Monday, June 02, 2008

Google I/O recap and summary

Well Google I/O is over. Hopefully there will be another one next year - the conference was great value, and had scores of smart people talking about interesting web things. I attended in part to learn about GWT. Initially I was very sceptical about the value proposition of GWT - compiling Java to JavaScript? Get real! Programming in a static language like Java? Two steps backwards!

Despite these disadvantages, I have come full circle and I now firmly believe that GWT is an excellent platform for advanced web apps. There are a few reasons why I now strongly believe this:
  • GWT has a form of late binding - allowing differing implementations for each browser platform.
  • GWT has good optimized support (in 1.5) for overlaying Java objects on to JSON objects, providing an elegant and efficient method of consuming JSON data.
  • Excellent and complex products are being produced in GWT, the kind I'd like to develop.
  • Good abstraction over browser quirks in a optimizing manner, as well as allowing for writing code in a abstract way.
Most of the benefits are not as a result of Java, but as a result of the Java to JavaScript method. By abstracting the non-portable aspects of JavaScript and resolving them at compile-time, you get run-time efficiency without losing your abstractions.

Most JS libraries that abstract browser differences do so by adding adapter layers, or annotating the built-in prototypes to create a new development approach. However, the practical realities of JavaScript performance don't encourage the use of extra function calls or closures. Using a Prototype example:

$('ul#myList li').each(function(li) {
// do something with each list element, possibly using a closed over variable
});

While elegant, this is not nearly as performant as more basic code:
var myList = document.getElementById('myList').getElementsByTagName('li');
for (var i = 0, il = myList.length; i < il ; i++) {
// do something with each list element, no closure necessary.
}

While in theory 'each' should know about the best way to loop over an array, you also incur the cost of two user function calls, and a closure. These are not free, even as they improve the code - mis-coding loops is a major cause of bugs.

Given that most JavaScript runtimes are interpreted (we are starting to see the rumbles of VMs for JavaScript), adding extra calls and object allocations is not free. Add these up and eventually the weight of your JS application will grind browsers to a halt.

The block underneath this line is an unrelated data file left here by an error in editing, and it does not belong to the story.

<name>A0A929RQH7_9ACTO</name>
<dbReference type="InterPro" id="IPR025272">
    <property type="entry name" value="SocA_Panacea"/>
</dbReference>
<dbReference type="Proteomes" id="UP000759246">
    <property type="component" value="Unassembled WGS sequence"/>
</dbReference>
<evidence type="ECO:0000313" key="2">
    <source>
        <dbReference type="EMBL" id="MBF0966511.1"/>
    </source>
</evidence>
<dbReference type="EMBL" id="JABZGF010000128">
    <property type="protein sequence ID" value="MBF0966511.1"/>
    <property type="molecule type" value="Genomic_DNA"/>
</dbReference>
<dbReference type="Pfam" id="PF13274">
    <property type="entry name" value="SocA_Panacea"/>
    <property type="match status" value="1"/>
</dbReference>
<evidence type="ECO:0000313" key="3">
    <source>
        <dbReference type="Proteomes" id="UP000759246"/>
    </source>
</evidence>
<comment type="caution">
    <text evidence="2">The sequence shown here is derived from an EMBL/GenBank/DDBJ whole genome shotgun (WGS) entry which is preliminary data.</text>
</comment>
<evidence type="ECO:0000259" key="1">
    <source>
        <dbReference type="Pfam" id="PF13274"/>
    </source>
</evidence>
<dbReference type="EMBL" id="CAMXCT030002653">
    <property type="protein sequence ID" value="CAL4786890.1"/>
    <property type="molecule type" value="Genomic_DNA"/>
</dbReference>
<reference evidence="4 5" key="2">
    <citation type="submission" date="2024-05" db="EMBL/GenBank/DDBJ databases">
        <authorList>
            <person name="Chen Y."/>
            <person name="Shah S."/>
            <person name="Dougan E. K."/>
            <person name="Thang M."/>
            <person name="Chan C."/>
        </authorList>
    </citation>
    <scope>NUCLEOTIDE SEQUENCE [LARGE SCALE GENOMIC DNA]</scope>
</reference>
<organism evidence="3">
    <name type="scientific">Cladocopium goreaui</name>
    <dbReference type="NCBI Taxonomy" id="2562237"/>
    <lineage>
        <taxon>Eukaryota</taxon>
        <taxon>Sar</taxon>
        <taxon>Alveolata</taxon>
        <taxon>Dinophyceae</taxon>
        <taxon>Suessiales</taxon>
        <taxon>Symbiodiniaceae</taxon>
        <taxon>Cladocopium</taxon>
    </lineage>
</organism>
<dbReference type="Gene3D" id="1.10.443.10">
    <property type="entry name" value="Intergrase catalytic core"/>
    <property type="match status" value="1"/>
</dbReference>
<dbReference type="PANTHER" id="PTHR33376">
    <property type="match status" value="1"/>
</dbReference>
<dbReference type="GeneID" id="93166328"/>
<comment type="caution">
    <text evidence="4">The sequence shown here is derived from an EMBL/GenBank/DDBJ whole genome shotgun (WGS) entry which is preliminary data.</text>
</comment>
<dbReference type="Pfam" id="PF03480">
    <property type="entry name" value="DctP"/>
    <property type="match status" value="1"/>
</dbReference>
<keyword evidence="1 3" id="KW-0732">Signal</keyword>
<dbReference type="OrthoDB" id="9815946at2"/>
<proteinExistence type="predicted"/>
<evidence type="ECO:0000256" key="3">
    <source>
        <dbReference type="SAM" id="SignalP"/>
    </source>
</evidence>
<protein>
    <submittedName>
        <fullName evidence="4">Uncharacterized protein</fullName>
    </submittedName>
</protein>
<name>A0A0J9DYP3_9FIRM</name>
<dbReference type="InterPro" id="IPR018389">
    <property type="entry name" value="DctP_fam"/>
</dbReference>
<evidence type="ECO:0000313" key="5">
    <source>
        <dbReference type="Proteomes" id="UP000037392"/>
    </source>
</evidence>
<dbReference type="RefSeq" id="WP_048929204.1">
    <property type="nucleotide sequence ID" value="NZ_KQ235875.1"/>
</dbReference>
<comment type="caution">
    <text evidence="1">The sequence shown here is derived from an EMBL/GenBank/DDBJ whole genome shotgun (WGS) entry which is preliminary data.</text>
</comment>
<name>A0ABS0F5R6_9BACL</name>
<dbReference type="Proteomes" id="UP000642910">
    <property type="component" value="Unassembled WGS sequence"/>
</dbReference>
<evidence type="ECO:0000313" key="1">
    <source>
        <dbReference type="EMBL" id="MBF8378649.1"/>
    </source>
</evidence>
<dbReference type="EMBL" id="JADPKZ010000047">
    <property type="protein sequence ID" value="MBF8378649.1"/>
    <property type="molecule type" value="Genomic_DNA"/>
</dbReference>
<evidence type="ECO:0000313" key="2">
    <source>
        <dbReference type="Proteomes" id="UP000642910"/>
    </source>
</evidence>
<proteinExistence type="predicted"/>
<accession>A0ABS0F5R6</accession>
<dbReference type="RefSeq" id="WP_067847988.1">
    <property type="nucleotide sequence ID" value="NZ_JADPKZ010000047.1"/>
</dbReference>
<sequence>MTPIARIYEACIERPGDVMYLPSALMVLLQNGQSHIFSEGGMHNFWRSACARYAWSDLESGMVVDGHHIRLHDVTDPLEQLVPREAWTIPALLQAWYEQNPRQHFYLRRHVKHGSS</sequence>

While nothing is ultimately a panacea - better tools are always better. Increasing the level of your abstractions and letting the computer do the work for you is always better. It seems like JavaScript is becoming the new assembly language - and we all know how much demand there is for assembly language programmers these days.

If you found this useful, maybe my article on making CSS performant might interest you?

2 comments:

Antonio Leonforte said...

I would agree with you on almost anything you wrote, but creating complex user interfaces that look the same on Firefix and MSIE is a pain. Vertical and horizontal panels when combined together never align the way you want on all the browser, and the amount of widgets available for building the user interface is poor. We chose GWT 18 months ago and we are still working with it, but it's really hard to create good-looking GUIs. And the GWT compiler is deadly slow (it takes more that three minutes to compile an average GUI, and the new 1.5 version is even twice slower). We are really considering to switch to Adobe AIR.

Ryan said...

Hey Antonio,

Great feedback, thanks for the info.

Building great cross platform UIs is never easy, but it sounds like the flaw here is with the nature of DHTML itself, not anything GWT specific. You're indicating this by saying you're moving over to AIR - you get a more consistent rendering result at the cost of vendor lock-in.

Anyone else have some real to life stories of making hardcore production UIs work well on IE and FF using GWT?